Five miles is a heck of a way to start hiking season.
One of the benefits of being self-employed with an extremely flexible schedule is the ability to enjoy outdoor activities any day of the week. I abhor crowds so I try to do my hikes and bike rides and other activities when most folks are at work or school: in other words, mid-week.
My friend Susan is the same way. A retired attorney from the Seattle side of the mountains, she also likes to hike mid-week. So when a mutual friend introduced us last autumn, we seemed like a perfect match for hiking.
She got in touch last week when I was in California. I was crazy busy that week and expecting contractors to work on my home Friday and Monday, so we settled on Wednesday for a midday hike. The weather had been unseasonably warm, getting up into the high 60s every day, and the high desert landscape in the Wenatchee area was green and already studded with spring flowers. It would be an early start to the hiking season and, after spending too much time working on my home and traveling over the past few months, I really liked the idea of a day off.
I made a Home Depot/Lowe’s run in the morning with the thought of dropping off my purchases and meeting Sue at her home at 12:30 PM as planned. I didn’t expect to take nearly two hours in Home Depot and then wait 30 minutes in Lowe’s for them to bring my special order out. (Seriously: what is it with Lowe’s? This is the second consecutive time I’ve had to wait an unreasonable amount of time for them to bring an order out.) So when I got to Sue’s at 12:30, my Jeep was too full of lumber for Sue to fit. That meant running home to drop off my purchases. We didn’t get on the road to the trail until nearly 1:30.
Fortunately, the trailhead was close. To stay out of the wind, Sue had suggested Dry Gulch, which goes up a canyon. I wasn’t familiar with the trail names — I normally just hiked wherever there was a trail that looked good — and didn’t realize that I had hiked there once before with another friend back in the summer of 2012. It would be a bit of a climb and, since I suspected I was coming down with a cold, I wasn’t sure I was up to it. I warned Sue that I might not last very long and she said she understood. First hike of the season wasn’t expected to be long anyway.
The trail had a surprising number of people on it, including kids. That’s when I realized it was spring break week. Most people prefer the hike up to Saddle Rock, which shares a parking lot. It’s a steep, exposed trail, not suitable for our first hike of the season on a windy day. It has amazing, sweeping views of downtown Wenatchee and beyond, which is one of the reasons it’s so popular. Dry Gulch was good enough for me. I don’t need to hike up a mountain to get views.
The trail climbs up an old road grade into a canyon crossed by one earthen dam after another. Up canyon from each damn is a dry (right now) pond. After climbing pretty steadily for about a mile, the trail crosses a larger dam. This is the point at which my friend and I had turned around back in 2012, going down a different trail. But Sue and I continued up the north side of Dry Gulch on a very easy, nearly flat trail that wound along the edge of the dry reservoir. (We basically took the green “A” trail on this map.)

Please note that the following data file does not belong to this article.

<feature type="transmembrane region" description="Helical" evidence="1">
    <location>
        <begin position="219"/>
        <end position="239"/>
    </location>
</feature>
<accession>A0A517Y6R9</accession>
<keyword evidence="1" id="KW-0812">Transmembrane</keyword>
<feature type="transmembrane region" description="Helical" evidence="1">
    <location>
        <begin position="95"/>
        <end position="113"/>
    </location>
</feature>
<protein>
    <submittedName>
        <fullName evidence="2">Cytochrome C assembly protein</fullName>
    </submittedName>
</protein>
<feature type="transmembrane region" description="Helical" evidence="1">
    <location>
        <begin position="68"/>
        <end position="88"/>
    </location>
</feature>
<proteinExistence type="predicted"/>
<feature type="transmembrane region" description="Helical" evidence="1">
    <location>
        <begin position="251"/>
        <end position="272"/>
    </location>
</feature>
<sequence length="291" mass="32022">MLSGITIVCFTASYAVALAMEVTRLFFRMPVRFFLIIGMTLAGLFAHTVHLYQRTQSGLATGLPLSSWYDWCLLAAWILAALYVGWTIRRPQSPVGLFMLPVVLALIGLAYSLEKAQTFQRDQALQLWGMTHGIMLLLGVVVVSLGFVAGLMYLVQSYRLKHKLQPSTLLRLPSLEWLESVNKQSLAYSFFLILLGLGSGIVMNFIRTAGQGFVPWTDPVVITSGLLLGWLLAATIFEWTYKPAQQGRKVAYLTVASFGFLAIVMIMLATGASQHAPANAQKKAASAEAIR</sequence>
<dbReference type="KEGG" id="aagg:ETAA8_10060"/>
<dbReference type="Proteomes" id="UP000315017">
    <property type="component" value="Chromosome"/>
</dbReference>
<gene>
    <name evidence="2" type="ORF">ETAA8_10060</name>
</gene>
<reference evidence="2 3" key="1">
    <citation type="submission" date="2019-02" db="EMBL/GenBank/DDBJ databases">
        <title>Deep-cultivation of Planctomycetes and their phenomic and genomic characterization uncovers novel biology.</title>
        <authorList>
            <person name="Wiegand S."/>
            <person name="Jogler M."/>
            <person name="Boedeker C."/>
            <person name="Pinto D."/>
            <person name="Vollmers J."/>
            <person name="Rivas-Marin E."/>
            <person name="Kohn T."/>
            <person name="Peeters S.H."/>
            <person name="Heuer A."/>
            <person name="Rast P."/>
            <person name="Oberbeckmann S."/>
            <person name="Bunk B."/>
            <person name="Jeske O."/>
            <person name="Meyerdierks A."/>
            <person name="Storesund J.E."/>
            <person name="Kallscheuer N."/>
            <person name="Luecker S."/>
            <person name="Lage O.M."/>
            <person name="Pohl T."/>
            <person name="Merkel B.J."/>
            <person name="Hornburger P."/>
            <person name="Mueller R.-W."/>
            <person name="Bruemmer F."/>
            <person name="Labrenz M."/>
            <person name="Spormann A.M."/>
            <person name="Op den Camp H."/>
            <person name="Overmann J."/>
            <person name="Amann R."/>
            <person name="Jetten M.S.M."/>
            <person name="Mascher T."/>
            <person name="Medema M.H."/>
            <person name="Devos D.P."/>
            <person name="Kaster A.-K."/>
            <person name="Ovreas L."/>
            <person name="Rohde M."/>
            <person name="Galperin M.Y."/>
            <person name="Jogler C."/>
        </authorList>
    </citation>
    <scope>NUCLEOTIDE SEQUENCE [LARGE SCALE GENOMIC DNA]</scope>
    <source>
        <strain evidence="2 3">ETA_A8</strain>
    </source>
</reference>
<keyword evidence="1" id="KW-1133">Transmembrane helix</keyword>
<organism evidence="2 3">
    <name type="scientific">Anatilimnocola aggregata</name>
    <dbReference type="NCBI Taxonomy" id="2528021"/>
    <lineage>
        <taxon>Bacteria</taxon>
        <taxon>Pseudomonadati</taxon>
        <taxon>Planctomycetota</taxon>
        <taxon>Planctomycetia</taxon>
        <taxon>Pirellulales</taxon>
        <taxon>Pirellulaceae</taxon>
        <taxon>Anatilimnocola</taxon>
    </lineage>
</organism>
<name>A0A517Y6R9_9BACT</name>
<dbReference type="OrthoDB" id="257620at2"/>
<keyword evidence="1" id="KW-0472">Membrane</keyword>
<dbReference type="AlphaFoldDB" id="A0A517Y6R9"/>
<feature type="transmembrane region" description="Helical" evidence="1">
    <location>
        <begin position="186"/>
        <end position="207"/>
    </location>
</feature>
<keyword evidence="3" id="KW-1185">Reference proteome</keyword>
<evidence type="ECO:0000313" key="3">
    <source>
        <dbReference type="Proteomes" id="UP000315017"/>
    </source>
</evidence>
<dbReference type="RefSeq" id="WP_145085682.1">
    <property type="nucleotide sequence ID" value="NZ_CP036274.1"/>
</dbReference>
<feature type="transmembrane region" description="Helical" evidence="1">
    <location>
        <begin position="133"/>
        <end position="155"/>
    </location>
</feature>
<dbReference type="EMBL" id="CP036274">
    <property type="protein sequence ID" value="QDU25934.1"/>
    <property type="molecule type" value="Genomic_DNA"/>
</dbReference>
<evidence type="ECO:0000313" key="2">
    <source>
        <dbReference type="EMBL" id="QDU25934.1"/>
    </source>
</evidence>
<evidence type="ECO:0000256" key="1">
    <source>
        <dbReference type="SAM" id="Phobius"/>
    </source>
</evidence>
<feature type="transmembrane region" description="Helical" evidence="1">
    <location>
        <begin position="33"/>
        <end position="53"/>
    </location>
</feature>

As we hiked, we chatted about all kinds of things. Sue is really into geology and fossils and gave me a little lesson on the area’s rocks. She also pointed out a place where she’d found some good leaf fossils in the past. We took our time climbing the first mile of easy trail, making several rest stops along the way.
Penny spent about half the time leashed; once we got beyond where the other hikers were, I let her loose to run around a bit. There were marmots in the area making a bird-like chirping noise. Every once in a while, we’d catch sight of one running on the slopes. Penny obviously smelled them and even caught sight of a few of them on our return hike. I think her experiences with our barn cats, which are about the same size, taught her to keep her distance.
After the dam, we turned left on the trail to continue up the gulch. This was, by far, my favorite part of the hike. The trail followed the edge of the reservoir but was much higher, looking down at it. After passing through a locked gate — we had to slide sideways between the rails — the trail narrowed and wound among balsamroot and lupines. We passed various signs of old mining activity, including low concrete walls at the mouths of side canyons. It was quiet — not another soul was on this part of the trail. We saw evidence of deer and elk — hoofprints and droppings. Cows and horses, too.The canyon narrowed considerably and the trail nearly dead-ended at an old dam. Its gate was gone and a trickle of water from upstream meandered through. It was cool and shady. A nice place for a picnic.
By this time, I’d had enough of the hike. I was surprised I’d come as far as I did — even though I didn’t know at the time how far we’d walked. About a quarter mile into the hike back, I remembered to turn on my GPS tracker. When I turned it off back at the Jeep an hour later, it reported a total of 2.2 miles. That brings the total length of the hike up to about five miles. Whoa. Not bad for a first hike of the season.
It had been a great hike — just the right length for me on that day. It’s unfortunate that my favorite part of the trail required a mile-long uphill hike to reach. I’d like to find more trails like that with trailheads easier to get to. I can hike all day on level ground or even downhill, but uphill has always been a bit of a struggle for me.
After dropping off Sue, I drove home and took a nice, long soak in my tub. An hour later, I was dead asleep in a two-hour nap. Let’s see if that rest is enough to fight off this cold.